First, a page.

Nissan Roulette: Electronic Throttle Body Programming

by | Aug 2009 | Import Service, Nissan | 0 comments

by John Anello

Figure 1: 2003 Nissan 350ZX
Figure 2: The entire Engine harness, dash harness and ECM were also replaced from the salvage vehicle.

I was called in to a shop to program an electronic throttle body on a 2003 Nissan 350ZX (Figure 1) after some mechanical repairs were performed on the vehicle. This is a common practice in the field whenever an electronic throttle body is cleaned or replaced, or the battery has been disconnected too long. The PCM loses the throttle plate learned position and it must be relearned using a manual procedure, or requires the use of a factory scan tool. When the ignition key is turned on, the PCM will usually force the throttle plate closed to check for full throttle stop, and then open the throttle slightly to make sure it is not binding. These checks are usually performed by the PCM using two sensors within the throttle motor assembly. If the motor is not working and the PCM cannot achieve a predetermined throttle position, then the PCM will set a trouble code and put the vehicle in failsafe mode with very limited throttle response when the driver goes to accelerate. If the throttle motor is working and the TPS sensors check okay, don’t be too quick to condemn a throttle unit with throttle error codes stored before performing a throttle relearn procedure.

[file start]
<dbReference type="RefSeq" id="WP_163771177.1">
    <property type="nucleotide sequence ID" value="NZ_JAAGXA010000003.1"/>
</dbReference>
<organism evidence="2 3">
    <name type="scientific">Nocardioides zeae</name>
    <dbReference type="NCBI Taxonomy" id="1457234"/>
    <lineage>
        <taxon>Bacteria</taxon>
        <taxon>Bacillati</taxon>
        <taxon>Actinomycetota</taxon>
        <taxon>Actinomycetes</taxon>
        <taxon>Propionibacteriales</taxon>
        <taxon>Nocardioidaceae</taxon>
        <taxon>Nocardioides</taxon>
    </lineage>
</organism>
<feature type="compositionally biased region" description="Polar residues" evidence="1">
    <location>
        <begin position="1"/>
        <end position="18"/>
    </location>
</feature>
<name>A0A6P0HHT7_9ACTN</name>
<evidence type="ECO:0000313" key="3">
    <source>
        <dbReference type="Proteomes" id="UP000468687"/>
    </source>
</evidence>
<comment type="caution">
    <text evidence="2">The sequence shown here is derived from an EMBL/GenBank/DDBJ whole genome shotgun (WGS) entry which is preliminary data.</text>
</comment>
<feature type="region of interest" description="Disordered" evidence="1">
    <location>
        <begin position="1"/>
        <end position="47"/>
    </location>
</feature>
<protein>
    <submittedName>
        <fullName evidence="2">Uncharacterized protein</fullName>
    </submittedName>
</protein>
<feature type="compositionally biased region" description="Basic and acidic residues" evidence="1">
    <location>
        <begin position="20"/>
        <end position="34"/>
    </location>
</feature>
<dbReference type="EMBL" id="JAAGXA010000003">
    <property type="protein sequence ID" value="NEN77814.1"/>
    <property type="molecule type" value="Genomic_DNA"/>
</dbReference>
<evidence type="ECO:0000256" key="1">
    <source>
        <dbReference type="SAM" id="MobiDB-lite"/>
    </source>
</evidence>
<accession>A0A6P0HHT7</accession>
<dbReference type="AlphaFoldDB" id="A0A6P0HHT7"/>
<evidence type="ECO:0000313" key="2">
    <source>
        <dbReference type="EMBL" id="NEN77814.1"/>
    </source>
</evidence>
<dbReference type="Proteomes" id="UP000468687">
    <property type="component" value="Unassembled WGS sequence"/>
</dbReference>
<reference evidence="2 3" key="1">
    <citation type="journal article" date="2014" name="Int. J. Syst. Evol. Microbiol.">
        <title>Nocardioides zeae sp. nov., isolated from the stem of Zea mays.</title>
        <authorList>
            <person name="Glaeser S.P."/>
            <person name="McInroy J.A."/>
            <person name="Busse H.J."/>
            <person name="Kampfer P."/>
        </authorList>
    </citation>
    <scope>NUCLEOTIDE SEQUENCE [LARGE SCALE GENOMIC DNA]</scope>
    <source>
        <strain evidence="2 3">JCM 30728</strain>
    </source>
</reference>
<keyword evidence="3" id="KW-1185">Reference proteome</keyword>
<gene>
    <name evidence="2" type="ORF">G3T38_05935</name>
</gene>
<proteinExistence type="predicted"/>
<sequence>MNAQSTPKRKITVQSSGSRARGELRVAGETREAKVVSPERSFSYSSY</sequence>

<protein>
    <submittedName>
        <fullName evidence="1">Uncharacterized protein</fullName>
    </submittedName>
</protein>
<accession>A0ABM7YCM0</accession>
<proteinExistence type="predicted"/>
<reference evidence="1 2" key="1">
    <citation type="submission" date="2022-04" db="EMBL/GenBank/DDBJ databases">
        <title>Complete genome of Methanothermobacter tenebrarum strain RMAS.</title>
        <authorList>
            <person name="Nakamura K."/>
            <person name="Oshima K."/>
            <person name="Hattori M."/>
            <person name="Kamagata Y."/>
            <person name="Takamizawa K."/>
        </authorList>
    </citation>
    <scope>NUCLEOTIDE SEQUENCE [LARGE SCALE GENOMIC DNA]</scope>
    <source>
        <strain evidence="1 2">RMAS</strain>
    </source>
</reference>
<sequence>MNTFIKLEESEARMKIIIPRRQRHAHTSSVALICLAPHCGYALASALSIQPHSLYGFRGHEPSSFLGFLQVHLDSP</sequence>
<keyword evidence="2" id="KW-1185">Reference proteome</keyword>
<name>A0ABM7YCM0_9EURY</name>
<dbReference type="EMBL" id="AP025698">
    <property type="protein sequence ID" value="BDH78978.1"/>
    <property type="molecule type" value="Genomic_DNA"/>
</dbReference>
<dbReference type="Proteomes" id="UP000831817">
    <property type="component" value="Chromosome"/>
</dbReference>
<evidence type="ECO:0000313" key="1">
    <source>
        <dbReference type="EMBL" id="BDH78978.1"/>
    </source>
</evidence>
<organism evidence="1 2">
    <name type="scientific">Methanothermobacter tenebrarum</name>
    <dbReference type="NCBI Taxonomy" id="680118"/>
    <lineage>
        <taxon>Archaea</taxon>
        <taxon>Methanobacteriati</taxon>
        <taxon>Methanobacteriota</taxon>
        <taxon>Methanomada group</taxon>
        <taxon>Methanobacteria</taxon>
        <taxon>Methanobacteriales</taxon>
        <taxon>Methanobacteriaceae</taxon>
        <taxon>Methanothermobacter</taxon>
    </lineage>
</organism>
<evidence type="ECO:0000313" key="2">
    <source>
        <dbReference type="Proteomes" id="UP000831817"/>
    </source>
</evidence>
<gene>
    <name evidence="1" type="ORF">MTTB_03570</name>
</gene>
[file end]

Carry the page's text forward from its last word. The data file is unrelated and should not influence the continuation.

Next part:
The shop was hired to remove the automatic transmission from this vehicle and replace it with a standard transmission from a salvage vehicle. This was not easy on today’s cars because for every alteration there is a cascading effect that requires a lot of careful thought with many more changes to follow. The flywheel needed to be replaced so it could accommodate a clutch assembly. The entire engine harness, dash harness and PCM were also replaced from the salvage vehicle (Figure 2) to accommodate the different components and wiring used for manual transmission operation. The salvage PCM was the same year application, but would not start the vehicle because the PCM was locked out due to the onboard immobilizer system not recognizing it as the original PCM from the car. This particular vehicle used immobilizor keys that were paired to the BCM and the BCM was paired to the PCM. The shop had to install the BCM, ignition lock cylinder and the immobilizer keys from the salvage car to get this vehicle to run.

Figure 3 Above: Nissan Consult III scan tool and pulled codes from the entire vehicle.